Over the years, I've often been asked why we don't use doublehanders on the coast in Scandinavia. Well, you could, but 99% of the fish wouldn't be much fun at all and they're not effective when you strip in to the leader (which some do, sone don't).
I've seen and fished with people using a traditional 14' rod in the salt, and to good effect, but they're weren't getting things done any easier than with a singlehander.
Then came the switch rods. For those who don't know, switch rods are shorter doublehanders (some say 1,5 handers) where say a 7-wt casts a line that rates somewhere between a single hand 7-wtw and a double hand 7-wt (which really confuses some). A few brands make their switch rods so they cast doublehand ratings, I think, but for the most, they're strange in-between-things.
I've had two, but never really used them - to me, they're exactly what I said above - strange in-between-things, where I prefer either all the benefits of the double hand rod, or all the benefits of the singhand rods. I know somw say that you get both in a switch rod, but I sort of disagree.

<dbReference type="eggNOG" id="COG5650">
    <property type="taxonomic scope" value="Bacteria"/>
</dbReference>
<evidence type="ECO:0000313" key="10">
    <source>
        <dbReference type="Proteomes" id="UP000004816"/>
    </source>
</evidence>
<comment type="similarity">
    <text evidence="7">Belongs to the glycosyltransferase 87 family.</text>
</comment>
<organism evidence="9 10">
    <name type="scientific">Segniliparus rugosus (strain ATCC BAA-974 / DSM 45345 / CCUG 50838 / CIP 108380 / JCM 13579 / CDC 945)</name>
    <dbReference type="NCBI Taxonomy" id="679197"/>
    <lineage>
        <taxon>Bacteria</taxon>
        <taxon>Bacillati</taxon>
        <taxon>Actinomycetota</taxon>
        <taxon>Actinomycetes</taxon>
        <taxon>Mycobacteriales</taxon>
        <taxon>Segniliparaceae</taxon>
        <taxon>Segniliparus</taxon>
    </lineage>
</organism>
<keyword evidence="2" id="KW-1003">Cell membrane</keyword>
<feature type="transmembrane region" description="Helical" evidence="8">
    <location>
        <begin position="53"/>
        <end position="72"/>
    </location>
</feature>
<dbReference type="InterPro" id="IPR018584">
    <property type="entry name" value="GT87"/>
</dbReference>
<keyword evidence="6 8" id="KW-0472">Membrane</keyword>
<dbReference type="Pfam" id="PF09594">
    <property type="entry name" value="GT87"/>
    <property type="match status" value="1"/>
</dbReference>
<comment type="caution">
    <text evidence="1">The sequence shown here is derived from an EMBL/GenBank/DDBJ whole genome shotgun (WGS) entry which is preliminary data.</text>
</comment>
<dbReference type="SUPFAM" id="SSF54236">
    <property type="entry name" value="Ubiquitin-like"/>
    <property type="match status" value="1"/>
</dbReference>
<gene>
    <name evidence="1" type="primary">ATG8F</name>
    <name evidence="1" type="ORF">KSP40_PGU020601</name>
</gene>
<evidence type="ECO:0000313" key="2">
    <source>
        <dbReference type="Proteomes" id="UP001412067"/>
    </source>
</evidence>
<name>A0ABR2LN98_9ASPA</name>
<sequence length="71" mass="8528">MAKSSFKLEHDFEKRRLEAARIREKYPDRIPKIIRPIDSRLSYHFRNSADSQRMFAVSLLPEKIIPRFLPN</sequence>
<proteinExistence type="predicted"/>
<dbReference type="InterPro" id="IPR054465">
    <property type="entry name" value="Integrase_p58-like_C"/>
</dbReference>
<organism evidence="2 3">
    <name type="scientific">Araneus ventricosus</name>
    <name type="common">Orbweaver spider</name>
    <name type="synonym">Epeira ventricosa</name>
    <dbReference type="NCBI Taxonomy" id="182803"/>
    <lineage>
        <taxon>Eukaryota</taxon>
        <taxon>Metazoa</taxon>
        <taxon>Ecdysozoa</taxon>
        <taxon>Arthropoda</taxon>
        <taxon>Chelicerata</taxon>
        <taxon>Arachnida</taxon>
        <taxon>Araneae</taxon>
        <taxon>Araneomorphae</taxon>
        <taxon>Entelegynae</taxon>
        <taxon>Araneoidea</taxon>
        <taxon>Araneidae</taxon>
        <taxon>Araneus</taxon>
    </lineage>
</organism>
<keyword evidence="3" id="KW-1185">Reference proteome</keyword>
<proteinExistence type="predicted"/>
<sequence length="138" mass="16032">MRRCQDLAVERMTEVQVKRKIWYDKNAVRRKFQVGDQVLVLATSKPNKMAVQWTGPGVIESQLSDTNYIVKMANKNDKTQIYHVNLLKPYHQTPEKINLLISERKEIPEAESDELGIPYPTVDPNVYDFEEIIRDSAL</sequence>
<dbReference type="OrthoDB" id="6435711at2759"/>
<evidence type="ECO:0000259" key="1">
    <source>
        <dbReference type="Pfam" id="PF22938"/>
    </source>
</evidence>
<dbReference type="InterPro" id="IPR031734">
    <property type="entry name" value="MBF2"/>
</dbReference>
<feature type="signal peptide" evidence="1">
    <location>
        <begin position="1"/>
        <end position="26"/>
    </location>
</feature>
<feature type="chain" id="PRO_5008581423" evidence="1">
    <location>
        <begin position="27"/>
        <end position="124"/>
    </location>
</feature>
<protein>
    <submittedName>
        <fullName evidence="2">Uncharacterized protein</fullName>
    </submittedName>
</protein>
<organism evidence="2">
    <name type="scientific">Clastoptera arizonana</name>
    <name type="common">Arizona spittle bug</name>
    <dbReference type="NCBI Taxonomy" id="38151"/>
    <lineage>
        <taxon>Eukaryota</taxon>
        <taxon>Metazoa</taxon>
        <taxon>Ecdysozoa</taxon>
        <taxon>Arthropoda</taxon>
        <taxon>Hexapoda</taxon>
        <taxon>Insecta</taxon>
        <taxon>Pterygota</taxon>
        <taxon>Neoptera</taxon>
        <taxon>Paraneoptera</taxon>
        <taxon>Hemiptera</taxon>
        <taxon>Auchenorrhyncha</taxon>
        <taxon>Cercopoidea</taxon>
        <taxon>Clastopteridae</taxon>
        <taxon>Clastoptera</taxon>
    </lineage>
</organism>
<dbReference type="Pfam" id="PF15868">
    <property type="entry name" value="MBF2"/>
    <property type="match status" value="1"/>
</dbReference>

But - in the PoD you see my friend Niels. He's very happy with the advent of switch rods, becasue he's got a shoulder injury which means that he can't cast a single hander for more than an hour or so, before he has to give up.
But with the light double hander he can fish all day, and still enjoy the fishing, not casting and fishing gear too heavy to be meaningful.
So for some they certainly fill in a gap, make sense and maybe for me as well - someday (perhaps when I get old), and when that day comes, I'll have plenty of single handers to swithc(!) out for light double handers.